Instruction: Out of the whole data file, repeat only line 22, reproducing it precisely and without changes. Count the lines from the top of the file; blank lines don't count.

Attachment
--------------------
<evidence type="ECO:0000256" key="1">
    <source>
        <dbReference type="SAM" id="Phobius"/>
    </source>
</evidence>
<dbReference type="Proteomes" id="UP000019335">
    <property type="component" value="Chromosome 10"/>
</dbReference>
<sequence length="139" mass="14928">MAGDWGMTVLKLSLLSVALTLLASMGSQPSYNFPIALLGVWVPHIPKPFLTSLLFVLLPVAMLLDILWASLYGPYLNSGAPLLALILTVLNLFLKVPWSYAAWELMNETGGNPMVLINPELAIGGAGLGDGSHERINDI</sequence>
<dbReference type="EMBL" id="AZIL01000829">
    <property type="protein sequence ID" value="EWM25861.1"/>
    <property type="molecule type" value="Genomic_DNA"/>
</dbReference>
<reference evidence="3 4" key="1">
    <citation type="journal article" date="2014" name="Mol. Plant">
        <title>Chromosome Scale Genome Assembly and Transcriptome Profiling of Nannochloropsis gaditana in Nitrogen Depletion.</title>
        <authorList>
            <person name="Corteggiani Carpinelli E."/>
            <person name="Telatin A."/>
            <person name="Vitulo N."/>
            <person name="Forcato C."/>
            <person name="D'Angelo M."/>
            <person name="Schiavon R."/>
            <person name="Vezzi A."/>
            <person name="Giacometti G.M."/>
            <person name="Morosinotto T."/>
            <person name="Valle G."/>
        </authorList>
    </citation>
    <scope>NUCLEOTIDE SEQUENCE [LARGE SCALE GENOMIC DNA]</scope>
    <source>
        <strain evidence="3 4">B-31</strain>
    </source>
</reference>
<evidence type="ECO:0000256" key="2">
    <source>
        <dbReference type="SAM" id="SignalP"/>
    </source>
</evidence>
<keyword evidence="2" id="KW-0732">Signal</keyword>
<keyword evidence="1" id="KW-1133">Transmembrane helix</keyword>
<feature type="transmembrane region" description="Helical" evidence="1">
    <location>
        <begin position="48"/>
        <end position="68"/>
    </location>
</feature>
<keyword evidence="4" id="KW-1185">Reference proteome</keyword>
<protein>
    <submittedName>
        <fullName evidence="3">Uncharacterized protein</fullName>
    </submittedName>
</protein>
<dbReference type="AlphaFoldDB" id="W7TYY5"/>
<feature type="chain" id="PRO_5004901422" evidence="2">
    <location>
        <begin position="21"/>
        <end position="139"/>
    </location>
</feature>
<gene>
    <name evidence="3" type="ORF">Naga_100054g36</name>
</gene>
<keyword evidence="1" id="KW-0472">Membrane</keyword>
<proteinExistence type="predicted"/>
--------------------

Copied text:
            <person name="D'Angelo M."/>